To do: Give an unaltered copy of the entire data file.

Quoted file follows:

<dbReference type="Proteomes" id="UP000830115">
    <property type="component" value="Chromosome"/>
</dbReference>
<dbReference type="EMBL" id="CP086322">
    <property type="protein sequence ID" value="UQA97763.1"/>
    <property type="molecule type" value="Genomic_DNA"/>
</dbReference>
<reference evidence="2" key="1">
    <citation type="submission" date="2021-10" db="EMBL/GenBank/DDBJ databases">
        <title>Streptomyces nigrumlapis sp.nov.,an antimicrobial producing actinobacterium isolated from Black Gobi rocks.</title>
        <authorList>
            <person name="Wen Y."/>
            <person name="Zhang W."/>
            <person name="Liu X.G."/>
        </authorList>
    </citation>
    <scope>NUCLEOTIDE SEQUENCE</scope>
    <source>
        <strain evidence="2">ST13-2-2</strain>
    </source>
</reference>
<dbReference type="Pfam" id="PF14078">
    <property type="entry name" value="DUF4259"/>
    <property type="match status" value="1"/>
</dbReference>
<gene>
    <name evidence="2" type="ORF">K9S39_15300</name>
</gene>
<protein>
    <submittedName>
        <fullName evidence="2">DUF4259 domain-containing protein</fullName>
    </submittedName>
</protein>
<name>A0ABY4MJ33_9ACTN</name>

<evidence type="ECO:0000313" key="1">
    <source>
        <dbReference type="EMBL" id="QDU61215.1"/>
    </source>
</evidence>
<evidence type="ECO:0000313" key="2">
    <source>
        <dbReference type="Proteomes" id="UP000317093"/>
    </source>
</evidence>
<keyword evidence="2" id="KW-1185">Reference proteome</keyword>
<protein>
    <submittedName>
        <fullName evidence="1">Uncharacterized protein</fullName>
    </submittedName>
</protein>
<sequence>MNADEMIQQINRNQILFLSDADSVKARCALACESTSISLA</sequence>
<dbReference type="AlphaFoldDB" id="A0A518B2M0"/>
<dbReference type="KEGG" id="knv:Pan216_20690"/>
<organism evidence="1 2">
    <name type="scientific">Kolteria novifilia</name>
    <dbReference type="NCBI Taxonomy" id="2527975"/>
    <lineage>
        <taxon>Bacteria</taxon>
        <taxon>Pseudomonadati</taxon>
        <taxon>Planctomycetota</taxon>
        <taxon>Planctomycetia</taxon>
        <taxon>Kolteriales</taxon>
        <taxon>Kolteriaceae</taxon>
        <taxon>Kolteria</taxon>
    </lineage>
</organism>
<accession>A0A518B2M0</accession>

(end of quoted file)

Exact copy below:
<dbReference type="Proteomes" id="UP000830115">
    <property type="component" value="Chromosome"/>
</dbReference>
<dbReference type="EMBL" id="CP086322">
    <property type="protein sequence ID" value="UQA97763.1"/>
    <property type="molecule type" value="Genomic_DNA"/>
</dbReference>
<reference evidence="2" key="1">
    <citation type="submission" date="2021-10" db="EMBL/GenBank/DDBJ databases">
        <title>Streptomyces nigrumlapis sp.nov.,an antimicrobial producing actinobacterium isolated from Black Gobi rocks.</title>
        <authorList>
            <person name="Wen Y."/>
            <person name="Zhang W."/>
            <person name="Liu X.G."/>
        </authorList>
    </citation>
    <scope>NUCLEOTIDE SEQUENCE</scope>
    <source>
        <strain evidence="2">ST13-2-2</strain>
    </source>
</reference>
<dbReference type="Pfam" id="PF14078">
    <property type="entry name" value="DUF4259"/>
    <property type="match status" value="1"/>
</dbReference>
<gene>
    <name evidence="2" type="ORF">K9S39_15300</name>
</gene>
<protein>
    <submittedName>
        <fullName evidence="2">DUF4259 domain-containing protein</fullName>
    </submittedName>
</protein>
<name>A0ABY4MJ33_9ACTN</name>

<evidence type="ECO:0000313" key="1">
    <source>
        <dbReference type="EMBL" id="QDU61215.1"/>
    </source>
</evidence>
<evidence type="ECO:0000313" key="2">
    <source>
        <dbReference type="Proteomes" id="UP000317093"/>
    </source>
</evidence>
<keyword evidence="2" id="KW-1185">Reference proteome</keyword>
<protein>
    <submittedName>
        <fullName evidence="1">Uncharacterized protein</fullName>
    </submittedName>
</protein>
<sequence>MNADEMIQQINRNQILFLSDADSVKARCALACESTSISLA</sequence>
<dbReference type="AlphaFoldDB" id="A0A518B2M0"/>
<dbReference type="KEGG" id="knv:Pan216_20690"/>
<organism evidence="1 2">
    <name type="scientific">Kolteria novifilia</name>
    <dbReference type="NCBI Taxonomy" id="2527975"/>
    <lineage>
        <taxon>Bacteria</taxon>
        <taxon>Pseudomonadati</taxon>
        <taxon>Planctomycetota</taxon>
        <taxon>Planctomycetia</taxon>
        <taxon>Kolteriales</taxon>
        <taxon>Kolteriaceae</taxon>
        <taxon>Kolteria</taxon>
    </lineage>
</organism>
<accession>A0A518B2M0</accession>